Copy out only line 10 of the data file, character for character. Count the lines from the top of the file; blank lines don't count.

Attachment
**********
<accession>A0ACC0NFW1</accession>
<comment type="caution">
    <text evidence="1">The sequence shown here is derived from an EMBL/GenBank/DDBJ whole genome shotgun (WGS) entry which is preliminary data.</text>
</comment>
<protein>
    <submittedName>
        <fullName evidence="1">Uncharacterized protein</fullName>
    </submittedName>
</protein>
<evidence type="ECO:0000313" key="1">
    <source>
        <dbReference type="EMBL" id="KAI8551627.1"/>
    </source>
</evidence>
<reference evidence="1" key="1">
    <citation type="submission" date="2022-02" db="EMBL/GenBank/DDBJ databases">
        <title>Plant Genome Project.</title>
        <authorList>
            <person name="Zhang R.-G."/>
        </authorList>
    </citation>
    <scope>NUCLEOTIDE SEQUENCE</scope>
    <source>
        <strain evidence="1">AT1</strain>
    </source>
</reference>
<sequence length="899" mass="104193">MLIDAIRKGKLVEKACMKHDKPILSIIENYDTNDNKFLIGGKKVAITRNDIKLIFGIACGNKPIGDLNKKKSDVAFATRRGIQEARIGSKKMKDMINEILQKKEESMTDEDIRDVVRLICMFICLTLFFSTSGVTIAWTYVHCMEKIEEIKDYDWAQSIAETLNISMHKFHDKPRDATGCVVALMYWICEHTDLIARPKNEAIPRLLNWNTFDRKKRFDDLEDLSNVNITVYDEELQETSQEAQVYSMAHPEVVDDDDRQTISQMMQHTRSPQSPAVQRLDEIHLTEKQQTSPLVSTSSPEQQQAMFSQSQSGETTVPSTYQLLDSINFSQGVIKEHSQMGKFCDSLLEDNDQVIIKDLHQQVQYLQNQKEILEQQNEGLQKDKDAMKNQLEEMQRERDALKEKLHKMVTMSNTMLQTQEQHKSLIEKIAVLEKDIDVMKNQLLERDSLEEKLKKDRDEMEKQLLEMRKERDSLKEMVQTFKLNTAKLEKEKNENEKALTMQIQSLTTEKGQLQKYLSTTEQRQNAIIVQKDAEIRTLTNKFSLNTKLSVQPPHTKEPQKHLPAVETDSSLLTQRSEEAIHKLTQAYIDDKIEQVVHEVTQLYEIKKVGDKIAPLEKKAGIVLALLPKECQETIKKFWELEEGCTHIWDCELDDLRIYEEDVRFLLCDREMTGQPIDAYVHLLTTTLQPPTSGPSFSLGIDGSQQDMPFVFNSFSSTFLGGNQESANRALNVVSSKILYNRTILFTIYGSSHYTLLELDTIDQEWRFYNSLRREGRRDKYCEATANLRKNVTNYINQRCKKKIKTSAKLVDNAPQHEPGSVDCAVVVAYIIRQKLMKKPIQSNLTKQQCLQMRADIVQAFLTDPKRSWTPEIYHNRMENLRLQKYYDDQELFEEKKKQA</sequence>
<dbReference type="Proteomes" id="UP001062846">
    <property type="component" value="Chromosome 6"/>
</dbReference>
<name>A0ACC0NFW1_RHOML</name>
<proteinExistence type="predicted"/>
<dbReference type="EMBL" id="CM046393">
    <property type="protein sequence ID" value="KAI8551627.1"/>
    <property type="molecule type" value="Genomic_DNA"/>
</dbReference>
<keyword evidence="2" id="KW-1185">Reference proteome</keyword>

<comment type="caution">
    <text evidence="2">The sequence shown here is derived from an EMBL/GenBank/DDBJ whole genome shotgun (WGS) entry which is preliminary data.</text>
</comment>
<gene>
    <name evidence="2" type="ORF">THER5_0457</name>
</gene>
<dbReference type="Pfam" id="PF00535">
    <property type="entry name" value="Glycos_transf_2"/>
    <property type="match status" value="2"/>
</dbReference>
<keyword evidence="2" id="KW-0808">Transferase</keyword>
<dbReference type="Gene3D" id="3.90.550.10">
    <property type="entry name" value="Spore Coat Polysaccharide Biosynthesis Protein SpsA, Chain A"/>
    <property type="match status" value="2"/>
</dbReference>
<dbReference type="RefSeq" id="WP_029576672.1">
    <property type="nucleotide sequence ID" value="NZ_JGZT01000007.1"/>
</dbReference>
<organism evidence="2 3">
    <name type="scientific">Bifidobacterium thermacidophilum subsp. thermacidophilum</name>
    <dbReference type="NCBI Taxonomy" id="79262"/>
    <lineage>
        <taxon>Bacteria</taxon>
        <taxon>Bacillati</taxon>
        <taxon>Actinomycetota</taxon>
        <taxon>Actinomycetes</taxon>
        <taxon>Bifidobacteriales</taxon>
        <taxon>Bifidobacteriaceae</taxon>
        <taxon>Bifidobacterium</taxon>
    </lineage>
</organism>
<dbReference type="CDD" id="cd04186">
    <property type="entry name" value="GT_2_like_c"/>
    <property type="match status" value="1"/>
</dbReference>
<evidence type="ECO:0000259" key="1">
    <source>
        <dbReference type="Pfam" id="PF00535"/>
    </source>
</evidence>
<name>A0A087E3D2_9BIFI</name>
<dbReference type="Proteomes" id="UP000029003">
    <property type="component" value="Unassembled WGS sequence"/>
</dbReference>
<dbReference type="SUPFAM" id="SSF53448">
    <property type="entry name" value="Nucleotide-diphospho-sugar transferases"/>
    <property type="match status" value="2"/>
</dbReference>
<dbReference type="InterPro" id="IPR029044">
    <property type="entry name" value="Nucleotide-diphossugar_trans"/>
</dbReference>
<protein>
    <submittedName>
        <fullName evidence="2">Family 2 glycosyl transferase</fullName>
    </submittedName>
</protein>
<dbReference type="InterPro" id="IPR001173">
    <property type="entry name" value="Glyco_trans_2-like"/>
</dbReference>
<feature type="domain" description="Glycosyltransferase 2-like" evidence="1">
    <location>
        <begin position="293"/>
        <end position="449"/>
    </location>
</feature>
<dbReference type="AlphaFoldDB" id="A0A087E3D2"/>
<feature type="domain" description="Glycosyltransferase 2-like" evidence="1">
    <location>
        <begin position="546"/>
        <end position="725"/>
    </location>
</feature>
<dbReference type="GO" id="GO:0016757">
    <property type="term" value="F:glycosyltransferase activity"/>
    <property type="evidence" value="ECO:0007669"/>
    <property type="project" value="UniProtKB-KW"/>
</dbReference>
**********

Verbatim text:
<evidence type="ECO:0000313" key="1">